State authorities have advised residents to prepare for an attack as they would if a tsunami or hurricane were about to hit the chain of islands.
Gene Ward, a State Representative, said that he did not want to be an “alarmist” but wanted people to be prepared.
But as a local paper reported, a closed door, secret meeting of state officials to look at possible effects of a nuclear attack may have scared the public more than preparing them.
Mr Ward said younger Hawaiians were likely worried because talk of fallout shelters and drills are not issues they grew up with; it’s “probably more surreal to younger generations,” he said.
However, the Washington Post reported that residents are not panicking.
Tsunami and hurricane preparation is nothing new for Hawaiians and instead of seven days of food, water, and emergency medical supplies on hand, they have been told to keep double that.
However, officials are not downplaying the seriousness of a potential nuclear attack.
The Honolulu Civil Beat newspaper obtained a copy of the document circulated at the closed-door meeting.
It includes chapters titled “Enhance missile launch notification process between U.S. Pacific Command and the State Warning Point” and “Publish a new ‘Ballistic Missile Threat Annex’ to the State Emergency Operations Plan (underway).”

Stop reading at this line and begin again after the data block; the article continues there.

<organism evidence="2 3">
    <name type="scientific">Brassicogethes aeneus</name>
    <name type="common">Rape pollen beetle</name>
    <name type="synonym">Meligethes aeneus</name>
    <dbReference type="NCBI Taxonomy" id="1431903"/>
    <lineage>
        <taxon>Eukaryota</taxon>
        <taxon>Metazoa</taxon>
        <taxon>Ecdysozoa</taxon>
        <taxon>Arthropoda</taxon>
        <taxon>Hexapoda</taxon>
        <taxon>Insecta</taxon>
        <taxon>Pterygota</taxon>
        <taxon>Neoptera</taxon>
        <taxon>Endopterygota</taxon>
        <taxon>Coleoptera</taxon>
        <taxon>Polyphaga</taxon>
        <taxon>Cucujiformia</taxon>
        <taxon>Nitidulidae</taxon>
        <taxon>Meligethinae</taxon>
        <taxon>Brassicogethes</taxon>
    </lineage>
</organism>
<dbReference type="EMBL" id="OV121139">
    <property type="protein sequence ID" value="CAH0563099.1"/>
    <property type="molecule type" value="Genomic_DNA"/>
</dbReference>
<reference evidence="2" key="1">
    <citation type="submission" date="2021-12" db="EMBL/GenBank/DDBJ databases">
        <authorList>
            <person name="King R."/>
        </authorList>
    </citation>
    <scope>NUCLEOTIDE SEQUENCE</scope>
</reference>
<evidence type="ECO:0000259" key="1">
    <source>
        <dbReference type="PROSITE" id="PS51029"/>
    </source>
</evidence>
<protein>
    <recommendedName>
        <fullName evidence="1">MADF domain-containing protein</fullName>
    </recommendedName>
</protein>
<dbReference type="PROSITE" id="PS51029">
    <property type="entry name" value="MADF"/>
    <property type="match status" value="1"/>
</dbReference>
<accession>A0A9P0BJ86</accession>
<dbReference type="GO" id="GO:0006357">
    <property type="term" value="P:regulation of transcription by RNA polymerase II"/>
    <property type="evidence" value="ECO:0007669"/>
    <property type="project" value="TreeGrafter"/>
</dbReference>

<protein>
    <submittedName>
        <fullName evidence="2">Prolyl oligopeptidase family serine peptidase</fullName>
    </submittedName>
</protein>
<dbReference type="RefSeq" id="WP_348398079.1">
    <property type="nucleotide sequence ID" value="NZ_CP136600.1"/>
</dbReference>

The state will begin testing a siren warning system, a wailing sound, in November.
It would give people about 12 to 15 minutes to get to safety, after which they would be required to stay indoors for 48 to 72 hours.
Hawaii does not have any public fallout shelters at the moment.
But in a darkly positive note the Frequently Asked Questions portion of the document said “current estimates of human casualties based on the size (yield) of North Korean nuclear weapon technology suggests an explosion less than 8 miles in diameter” which would mean about 90 per cent of the state’s population would survive in the event of an attack.
Mr Guterres said extreme language - such as the type Mr Trump has been using like saying he would rain down “fire and fury” - on Pyongyang could lead to “fatal misunderstandings”.
During his speech, Mr Trump did not hold back on the isolated Asian nation and its mercurial leader Kim Jong-un, saying he would “totally destroy” it should North Korea threaten and attack the US or an ally.
“The whole world should clearly remember it was the US who first declared war on our country,” North Korean foreign minister Ri Yong-ho said from New York.
The Pentagon and Defence Secretary James Mattis have briefed Mr Trump on all available military options.
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